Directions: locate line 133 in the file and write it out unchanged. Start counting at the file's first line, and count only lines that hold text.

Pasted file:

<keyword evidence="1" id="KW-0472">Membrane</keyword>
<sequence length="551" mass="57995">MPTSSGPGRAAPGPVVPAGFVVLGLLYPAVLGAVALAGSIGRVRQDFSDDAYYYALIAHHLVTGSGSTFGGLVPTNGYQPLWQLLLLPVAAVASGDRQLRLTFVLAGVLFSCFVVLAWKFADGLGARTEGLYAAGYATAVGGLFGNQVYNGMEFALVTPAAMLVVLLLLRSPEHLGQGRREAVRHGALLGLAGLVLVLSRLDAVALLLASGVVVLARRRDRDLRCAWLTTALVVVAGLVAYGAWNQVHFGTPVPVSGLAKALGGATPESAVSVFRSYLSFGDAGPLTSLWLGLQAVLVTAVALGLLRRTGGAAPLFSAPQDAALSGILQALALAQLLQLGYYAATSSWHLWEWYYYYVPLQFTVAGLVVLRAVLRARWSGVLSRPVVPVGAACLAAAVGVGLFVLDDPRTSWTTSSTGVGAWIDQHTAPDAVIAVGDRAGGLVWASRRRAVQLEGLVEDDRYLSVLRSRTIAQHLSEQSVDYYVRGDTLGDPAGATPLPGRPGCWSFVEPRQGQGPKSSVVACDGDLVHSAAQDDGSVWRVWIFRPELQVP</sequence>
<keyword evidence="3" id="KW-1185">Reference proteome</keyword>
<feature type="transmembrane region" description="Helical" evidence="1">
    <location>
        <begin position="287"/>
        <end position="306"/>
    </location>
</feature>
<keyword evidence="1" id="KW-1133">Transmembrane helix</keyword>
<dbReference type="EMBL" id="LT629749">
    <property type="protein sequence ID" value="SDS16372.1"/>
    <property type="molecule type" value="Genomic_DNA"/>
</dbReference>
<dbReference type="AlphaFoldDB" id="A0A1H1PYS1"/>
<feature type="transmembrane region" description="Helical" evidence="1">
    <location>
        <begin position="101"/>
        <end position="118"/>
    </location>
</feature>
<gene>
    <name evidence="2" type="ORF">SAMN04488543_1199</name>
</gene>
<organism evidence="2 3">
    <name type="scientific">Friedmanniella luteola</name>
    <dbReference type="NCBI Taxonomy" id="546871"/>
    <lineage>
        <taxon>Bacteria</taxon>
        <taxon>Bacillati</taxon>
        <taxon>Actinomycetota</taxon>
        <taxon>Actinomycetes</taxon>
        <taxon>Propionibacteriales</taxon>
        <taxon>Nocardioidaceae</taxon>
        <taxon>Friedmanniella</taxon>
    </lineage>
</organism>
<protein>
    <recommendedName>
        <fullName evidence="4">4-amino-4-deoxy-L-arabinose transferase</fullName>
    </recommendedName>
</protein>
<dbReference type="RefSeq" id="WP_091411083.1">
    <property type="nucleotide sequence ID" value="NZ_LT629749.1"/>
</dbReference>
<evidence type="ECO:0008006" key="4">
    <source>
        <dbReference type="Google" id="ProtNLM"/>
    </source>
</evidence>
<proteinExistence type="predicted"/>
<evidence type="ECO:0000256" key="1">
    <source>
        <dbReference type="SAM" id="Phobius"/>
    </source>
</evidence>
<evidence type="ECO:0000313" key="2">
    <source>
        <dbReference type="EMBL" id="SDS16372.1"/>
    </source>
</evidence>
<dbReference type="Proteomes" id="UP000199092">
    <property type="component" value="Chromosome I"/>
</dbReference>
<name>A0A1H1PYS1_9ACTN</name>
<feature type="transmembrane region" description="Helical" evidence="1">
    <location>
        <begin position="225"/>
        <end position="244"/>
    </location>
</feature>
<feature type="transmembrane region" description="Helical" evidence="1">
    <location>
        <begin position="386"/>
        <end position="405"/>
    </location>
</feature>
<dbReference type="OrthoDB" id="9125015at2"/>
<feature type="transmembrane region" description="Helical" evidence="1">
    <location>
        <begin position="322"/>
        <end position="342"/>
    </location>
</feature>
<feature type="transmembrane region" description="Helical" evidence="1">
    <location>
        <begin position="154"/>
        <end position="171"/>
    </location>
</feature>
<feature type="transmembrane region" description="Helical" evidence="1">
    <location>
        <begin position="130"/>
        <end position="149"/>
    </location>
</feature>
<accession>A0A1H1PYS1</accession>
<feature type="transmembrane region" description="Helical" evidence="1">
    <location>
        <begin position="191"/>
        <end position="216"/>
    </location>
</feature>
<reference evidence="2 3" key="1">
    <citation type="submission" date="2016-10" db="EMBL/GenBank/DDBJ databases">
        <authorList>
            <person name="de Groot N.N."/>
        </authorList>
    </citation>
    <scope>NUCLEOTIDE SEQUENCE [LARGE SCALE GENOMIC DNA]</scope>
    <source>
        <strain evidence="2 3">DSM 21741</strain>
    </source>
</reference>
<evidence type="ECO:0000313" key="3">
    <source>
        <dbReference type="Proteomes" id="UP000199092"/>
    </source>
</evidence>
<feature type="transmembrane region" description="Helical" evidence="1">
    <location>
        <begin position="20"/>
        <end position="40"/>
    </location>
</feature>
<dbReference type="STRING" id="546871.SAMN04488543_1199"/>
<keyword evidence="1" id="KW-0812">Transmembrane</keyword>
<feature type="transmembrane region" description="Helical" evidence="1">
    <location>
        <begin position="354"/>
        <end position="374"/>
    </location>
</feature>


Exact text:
</feature>